Health in 2005: What May Come (cont.)
"In the past, we only used implants to treat cataracts, but now we are using them for better focusing," he tells WebMD. "Some people will still be wearing contact lenses," he says. "Just as not everyone gets LASIK eye surgery, not everyone will do this, but it's certainly a lot easier and a lot more convenient than traditional contacts." These lenses are helpful for people who are not good candidates for LASIK because they have extreme nearsightedness or their corneas are too thin.
Many doctors will also begin to further refine vision with LASIK after these lenses are implanted, he says.Bidding Goodbye to Blindness
In late 2004, the FDA approved Macugen for wet age-related macular degeneration, a disease that affects the central vision. This drug helps preserve vision and limit progression of wet AMD to legal blindness. Another such drug, Retaane, is also up for FDA-approval. Macular degeneration is deterioration or breakdown of the macula, a small area in the retina at the back of the eye that allows you to see fine details clearly, read and drive. There are two types of macular degeneration - "dry" and "wet." The condition almost always starts as the dry form, but about 15% of those with dry AMD eventually develop the wet form, which progresses faster and therefore causes more severe vision loss. Macular degeneration is the leading cause of blindness for those aged 55 and older in the United States, affecting more than 10 million Americans, according to the American Macular Degeneration Foundation.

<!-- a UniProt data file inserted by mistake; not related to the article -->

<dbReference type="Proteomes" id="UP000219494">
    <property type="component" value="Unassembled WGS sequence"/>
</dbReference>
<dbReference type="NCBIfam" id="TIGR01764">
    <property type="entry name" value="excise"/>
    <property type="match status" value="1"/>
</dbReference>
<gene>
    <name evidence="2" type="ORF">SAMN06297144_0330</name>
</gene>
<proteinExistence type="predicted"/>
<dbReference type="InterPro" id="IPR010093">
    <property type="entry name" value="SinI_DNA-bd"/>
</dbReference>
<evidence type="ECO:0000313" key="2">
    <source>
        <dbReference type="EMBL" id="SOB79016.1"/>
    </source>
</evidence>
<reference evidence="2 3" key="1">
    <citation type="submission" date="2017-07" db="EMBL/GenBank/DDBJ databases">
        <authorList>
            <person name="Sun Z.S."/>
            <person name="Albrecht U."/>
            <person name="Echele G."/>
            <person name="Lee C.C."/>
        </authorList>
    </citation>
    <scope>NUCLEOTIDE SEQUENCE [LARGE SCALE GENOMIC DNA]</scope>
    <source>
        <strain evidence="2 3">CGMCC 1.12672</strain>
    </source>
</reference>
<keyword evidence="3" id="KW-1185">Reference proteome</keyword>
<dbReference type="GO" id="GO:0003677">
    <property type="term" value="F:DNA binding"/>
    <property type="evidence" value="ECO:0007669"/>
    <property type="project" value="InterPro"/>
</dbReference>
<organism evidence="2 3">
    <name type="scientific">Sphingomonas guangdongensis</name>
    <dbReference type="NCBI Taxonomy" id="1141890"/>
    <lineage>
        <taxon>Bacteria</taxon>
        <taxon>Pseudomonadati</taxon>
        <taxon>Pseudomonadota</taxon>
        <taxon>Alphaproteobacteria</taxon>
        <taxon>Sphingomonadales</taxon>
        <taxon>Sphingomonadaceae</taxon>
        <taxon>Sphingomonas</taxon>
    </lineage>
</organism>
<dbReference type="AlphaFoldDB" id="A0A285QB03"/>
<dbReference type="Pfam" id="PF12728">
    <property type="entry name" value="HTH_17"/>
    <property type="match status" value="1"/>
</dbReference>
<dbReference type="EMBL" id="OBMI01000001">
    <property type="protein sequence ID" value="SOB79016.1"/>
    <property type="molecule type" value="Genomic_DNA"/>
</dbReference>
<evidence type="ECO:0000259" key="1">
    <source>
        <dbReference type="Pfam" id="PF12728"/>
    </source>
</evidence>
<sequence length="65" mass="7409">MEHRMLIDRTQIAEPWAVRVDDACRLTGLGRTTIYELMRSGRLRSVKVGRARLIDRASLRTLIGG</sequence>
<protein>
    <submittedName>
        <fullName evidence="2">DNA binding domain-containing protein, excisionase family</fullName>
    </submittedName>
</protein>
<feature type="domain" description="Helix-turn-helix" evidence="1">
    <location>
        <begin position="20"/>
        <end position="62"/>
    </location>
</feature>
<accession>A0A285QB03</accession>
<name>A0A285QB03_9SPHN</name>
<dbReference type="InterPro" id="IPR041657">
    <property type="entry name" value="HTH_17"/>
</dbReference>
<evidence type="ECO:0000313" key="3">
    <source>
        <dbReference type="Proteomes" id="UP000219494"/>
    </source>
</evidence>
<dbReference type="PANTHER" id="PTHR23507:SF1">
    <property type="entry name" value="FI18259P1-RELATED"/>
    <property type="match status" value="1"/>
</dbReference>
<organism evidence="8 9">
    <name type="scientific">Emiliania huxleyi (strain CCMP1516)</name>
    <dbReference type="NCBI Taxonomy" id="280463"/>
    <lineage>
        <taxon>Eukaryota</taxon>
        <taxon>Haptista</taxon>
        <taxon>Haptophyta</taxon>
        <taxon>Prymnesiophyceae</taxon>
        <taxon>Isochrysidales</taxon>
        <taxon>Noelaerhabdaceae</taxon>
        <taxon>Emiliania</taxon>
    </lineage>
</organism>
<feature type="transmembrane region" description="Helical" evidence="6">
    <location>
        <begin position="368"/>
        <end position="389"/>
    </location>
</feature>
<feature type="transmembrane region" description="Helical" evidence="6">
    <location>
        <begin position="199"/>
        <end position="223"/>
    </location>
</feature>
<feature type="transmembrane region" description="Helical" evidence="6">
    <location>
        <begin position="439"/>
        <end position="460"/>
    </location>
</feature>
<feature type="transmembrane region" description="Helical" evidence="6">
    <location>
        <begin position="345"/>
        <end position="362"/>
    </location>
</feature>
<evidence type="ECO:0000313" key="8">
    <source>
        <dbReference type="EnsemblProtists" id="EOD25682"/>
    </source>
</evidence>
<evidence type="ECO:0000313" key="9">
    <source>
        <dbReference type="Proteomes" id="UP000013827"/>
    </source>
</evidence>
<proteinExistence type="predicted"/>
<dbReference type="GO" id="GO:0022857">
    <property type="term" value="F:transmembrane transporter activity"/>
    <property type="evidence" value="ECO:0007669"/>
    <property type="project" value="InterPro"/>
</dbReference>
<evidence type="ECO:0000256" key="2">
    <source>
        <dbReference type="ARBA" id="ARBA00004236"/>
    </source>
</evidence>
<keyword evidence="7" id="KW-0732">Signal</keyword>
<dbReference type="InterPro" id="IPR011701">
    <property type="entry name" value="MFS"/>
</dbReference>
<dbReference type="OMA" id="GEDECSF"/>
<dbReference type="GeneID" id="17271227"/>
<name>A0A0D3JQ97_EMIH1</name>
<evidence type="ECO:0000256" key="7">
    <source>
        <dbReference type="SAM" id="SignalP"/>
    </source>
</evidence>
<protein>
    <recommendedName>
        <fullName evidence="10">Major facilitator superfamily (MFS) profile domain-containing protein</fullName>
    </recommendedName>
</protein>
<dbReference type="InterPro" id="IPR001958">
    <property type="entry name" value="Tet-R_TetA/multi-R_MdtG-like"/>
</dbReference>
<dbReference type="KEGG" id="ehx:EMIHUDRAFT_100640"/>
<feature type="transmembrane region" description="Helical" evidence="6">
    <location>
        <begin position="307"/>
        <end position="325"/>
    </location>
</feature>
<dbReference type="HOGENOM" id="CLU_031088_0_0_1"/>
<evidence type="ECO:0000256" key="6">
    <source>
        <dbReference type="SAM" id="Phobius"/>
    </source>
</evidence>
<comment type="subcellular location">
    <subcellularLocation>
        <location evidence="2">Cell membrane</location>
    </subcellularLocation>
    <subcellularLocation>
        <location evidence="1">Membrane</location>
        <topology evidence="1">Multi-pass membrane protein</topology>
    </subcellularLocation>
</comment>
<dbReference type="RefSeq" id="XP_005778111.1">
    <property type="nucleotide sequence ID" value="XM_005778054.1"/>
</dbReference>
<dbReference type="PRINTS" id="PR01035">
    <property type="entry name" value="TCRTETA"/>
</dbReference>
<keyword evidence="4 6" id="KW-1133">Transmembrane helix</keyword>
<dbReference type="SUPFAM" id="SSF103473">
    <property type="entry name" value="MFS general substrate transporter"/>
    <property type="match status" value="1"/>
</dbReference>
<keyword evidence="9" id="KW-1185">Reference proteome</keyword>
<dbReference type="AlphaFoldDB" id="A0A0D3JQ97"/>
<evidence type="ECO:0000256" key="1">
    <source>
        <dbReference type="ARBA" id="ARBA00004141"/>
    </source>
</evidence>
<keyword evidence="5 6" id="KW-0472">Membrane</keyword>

Cancer Made Easier
"We will start seeing more targeted and less toxic therapies in 2005," predicts Robert Morgan, MD, a physician in the division of medical oncology & therapeutics research at the City of Hope Comprehensive Cancer Center in Duarte, Calif. "This has been exploding so much in last five years, and we will see much more in the next 12 months." Unlike standard chemotherapy drugs, which attack good and bad cells alike, targeted therapies attack only specific cancer-causing cells. For example, the already approved leukemia drug Gleevec blocks a protein, called BCR-ABL, which is responsible for the overgrowth of mature and immature white blood cells in the bone marrow and blood of people with a certain type of leukemia. Another approved example is the colon cancer drug Avastin, which shuts down the blood vessels that feed tumors, effectively starving the tumor. "These therapies will continue to be combined with traditional therapies, leading to better outcomes and fewer side effects." And doctors, especially oncologists, will start to embrace some alternative therapies, as they may no longer have a choice. "We are going to have to try to incorporate what patients are doing along with traditional programs," he says.
Fad Diets Fade